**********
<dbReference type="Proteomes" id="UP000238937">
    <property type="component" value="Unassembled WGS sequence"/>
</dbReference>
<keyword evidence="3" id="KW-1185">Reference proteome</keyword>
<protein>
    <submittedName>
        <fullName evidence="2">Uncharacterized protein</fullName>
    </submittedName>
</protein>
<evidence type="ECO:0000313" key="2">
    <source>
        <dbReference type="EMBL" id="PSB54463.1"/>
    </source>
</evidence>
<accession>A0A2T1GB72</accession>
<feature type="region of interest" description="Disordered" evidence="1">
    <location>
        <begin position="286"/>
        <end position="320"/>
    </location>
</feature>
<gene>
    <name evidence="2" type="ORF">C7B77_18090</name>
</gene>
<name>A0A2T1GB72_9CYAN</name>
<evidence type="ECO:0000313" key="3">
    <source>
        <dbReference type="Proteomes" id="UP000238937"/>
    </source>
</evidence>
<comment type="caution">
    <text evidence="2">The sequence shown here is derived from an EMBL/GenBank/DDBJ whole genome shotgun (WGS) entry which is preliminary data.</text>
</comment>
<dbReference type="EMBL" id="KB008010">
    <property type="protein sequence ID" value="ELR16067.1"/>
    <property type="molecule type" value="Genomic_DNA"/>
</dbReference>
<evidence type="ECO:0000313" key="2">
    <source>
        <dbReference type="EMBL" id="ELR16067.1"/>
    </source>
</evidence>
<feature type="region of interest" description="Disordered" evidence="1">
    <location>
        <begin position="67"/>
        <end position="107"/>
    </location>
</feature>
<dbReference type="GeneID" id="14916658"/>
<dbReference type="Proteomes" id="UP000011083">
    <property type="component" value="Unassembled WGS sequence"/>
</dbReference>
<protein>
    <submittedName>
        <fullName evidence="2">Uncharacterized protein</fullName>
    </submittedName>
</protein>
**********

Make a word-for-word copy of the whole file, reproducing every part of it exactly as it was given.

<dbReference type="Proteomes" id="UP000238937">
    <property type="component" value="Unassembled WGS sequence"/>
</dbReference>
<keyword evidence="3" id="KW-1185">Reference proteome</keyword>
<protein>
    <submittedName>
        <fullName evidence="2">Uncharacterized protein</fullName>
    </submittedName>
</protein>
<evidence type="ECO:0000313" key="2">
    <source>
        <dbReference type="EMBL" id="PSB54463.1"/>
    </source>
</evidence>
<accession>A0A2T1GB72</accession>
<feature type="region of interest" description="Disordered" evidence="1">
    <location>
        <begin position="286"/>
        <end position="320"/>
    </location>
</feature>
<gene>
    <name evidence="2" type="ORF">C7B77_18090</name>
</gene>
<name>A0A2T1GB72_9CYAN</name>
<evidence type="ECO:0000313" key="3">
    <source>
        <dbReference type="Proteomes" id="UP000238937"/>
    </source>
</evidence>
<comment type="caution">
    <text evidence="2">The sequence shown here is derived from an EMBL/GenBank/DDBJ whole genome shotgun (WGS) entry which is preliminary data.</text>
</comment>
<dbReference type="EMBL" id="KB008010">
    <property type="protein sequence ID" value="ELR16067.1"/>
    <property type="molecule type" value="Genomic_DNA"/>
</dbReference>
<evidence type="ECO:0000313" key="2">
    <source>
        <dbReference type="EMBL" id="ELR16067.1"/>
    </source>
</evidence>
<feature type="region of interest" description="Disordered" evidence="1">
    <location>
        <begin position="67"/>
        <end position="107"/>
    </location>
</feature>
<dbReference type="GeneID" id="14916658"/>
<dbReference type="Proteomes" id="UP000011083">
    <property type="component" value="Unassembled WGS sequence"/>
</dbReference>
<protein>
    <submittedName>
        <fullName evidence="2">Uncharacterized protein</fullName>
    </submittedName>
</protein>